QOTD: Trims to Models and Everything in Between?

Matthew Guy
by Matthew Guy
qotd trims to models and everything in between

On Friday, we published our take on the 2019 Ram 1500 pickup. Some of you even read it, for which we thank you. Ram wisely brought a wide range of trims to the event, ranging from the workaday Tradesman to the high-zoot (that one’s for you, commenter MLS) Limited model.

The differences in equipment, capability, and appeal between the different trims on display got me thinking: at what point do we start thinking of these things as distinct models?

In 2017, the Ram brand sold 556,790 units, with the vast majority of those, over 500k, being pickup trucks. Parsing out the vehicle lineup we find only trucks of the 1500 to 5500 variety and a couple of staid work vans.

Over at Jeep, where 828,522 machines hit the road, five models compete for showroom space — six if you count the JK and JL Wrangler as separate models, which this author does. Five models conspired to sell 446,996 vehicles at Dodge. Individually, none of them came even close to 500,000 copies like the Ram pickup did.

If car companies ever started treating individual trim levels as unique models, it would give us a fantastic window into the buying habits of the American public. This is not limited to Ram; an Ace of Base F-150 XL bears little resemblance to a loaded-up Platinum.

After all, in the bad old days, one could argue the early-90s versions of a Chevy Blazer, GMC Jimmy, and Olds Bravada were simply gradually increasing trim levels of the same vehicle, and their sales were reported individually. Yes, there were different marques on their noses, but you get the point.

None of this will ever happen, of course, as I am quite confident manufacturers would be quite happy to give us less information about sales numbers, not more, if they thought they could get away with it.

Makes for an interesting train of thought, though: what trims on what vehicles do you think could be broken down into different models?

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  • Fahrvergnugen NA Miata goes topless as long as roads are dry and heater is running, windscreen in place.
  • 3SpeedAutomatic As a side note, have you looked at a Consumers Report lately? In the past, they would compare 3 or 4 station wagons, or compact SUVs, or sedans per edition. Now, auto reporting is reduced to a report on one single vehicle in the entire edition. I guess CR realized that cars are not as important as they once were.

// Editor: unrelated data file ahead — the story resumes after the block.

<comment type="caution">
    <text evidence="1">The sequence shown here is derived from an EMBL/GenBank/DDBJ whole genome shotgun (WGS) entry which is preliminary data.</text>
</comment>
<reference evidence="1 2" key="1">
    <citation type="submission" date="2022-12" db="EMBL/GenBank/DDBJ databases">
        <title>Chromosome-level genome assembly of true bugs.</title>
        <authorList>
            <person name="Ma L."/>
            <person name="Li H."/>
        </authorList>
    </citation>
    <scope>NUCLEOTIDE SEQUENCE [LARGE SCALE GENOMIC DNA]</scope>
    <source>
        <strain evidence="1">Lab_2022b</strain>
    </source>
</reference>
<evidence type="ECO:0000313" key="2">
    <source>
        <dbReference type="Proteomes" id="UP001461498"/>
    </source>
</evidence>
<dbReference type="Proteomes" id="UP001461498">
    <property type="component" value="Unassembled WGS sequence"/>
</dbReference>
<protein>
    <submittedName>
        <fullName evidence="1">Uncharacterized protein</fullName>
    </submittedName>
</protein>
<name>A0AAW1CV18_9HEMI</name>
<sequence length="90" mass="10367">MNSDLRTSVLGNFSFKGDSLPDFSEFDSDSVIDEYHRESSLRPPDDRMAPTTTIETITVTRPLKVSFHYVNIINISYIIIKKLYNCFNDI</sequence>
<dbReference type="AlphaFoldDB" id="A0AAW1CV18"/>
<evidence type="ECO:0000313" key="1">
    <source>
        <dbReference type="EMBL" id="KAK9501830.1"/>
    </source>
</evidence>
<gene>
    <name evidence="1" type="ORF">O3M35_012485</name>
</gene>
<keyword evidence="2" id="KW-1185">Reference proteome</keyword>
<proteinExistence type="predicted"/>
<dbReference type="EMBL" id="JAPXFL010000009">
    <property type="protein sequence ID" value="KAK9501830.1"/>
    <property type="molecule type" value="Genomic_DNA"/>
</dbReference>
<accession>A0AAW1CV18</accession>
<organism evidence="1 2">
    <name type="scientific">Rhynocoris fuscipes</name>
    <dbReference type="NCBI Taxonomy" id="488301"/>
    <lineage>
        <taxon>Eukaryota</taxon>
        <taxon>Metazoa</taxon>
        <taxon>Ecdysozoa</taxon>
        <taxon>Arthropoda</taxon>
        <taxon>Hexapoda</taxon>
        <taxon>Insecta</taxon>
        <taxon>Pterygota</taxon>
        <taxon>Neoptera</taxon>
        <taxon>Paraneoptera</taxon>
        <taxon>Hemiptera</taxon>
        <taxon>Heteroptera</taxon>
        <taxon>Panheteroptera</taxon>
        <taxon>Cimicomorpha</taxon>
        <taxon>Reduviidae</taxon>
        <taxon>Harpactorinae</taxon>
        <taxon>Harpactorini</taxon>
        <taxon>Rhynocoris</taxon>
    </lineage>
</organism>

• Fred Private equity is only concerned with making money. Not in content. The only way to deal with it, is to choose your sites wisely. Even that doesn't work out. Just look at AM/FM radio for a failing business model that is dominated by a few large corporations.
  • 3SpeedAutomatic Lots of dynamics here:[list][*]people are creatures of habit, they will stick with one or two web sites, one or two magazines, etc; and will only look at something different if recommended by others[/*][*]Generation Y & Z is not "car crazy" like Baby Boomers. We saw a car as freedom and still do. Today, most youth text or face call, and are focused on their cell phone. Some don't even leave the house with virtual learning[/*][*]New car/truck introductions are passé; COVID knocked a hole in car shows; spectacular vehicle introductions are history.[/*][*]I was in the market for a replacement vehicle, but got scared off by the current used and new prices. I'll wait another 12 to 18 months. By that time, the car I was interested in will be obsolete or no longer available. Therefore, no reason to research till the market calms down. [/*][*]the number of auto related web sites has ballooned in the last 10 to 15 years. However, there are a diminishing number of taps on their servers as the Baby Boomers and Gen X fall off the radar scope. [/*][/list]Based on the above, the whole auto publishing industry (magazine, web sites, catalogs, brochures, etc) is taking a hit. The loss of editors and writers is apparent in all of publishing. This is structural, no way around it.
  • Dukeisduke I still think the name Bzzzzzzzzzzt! would have been better.
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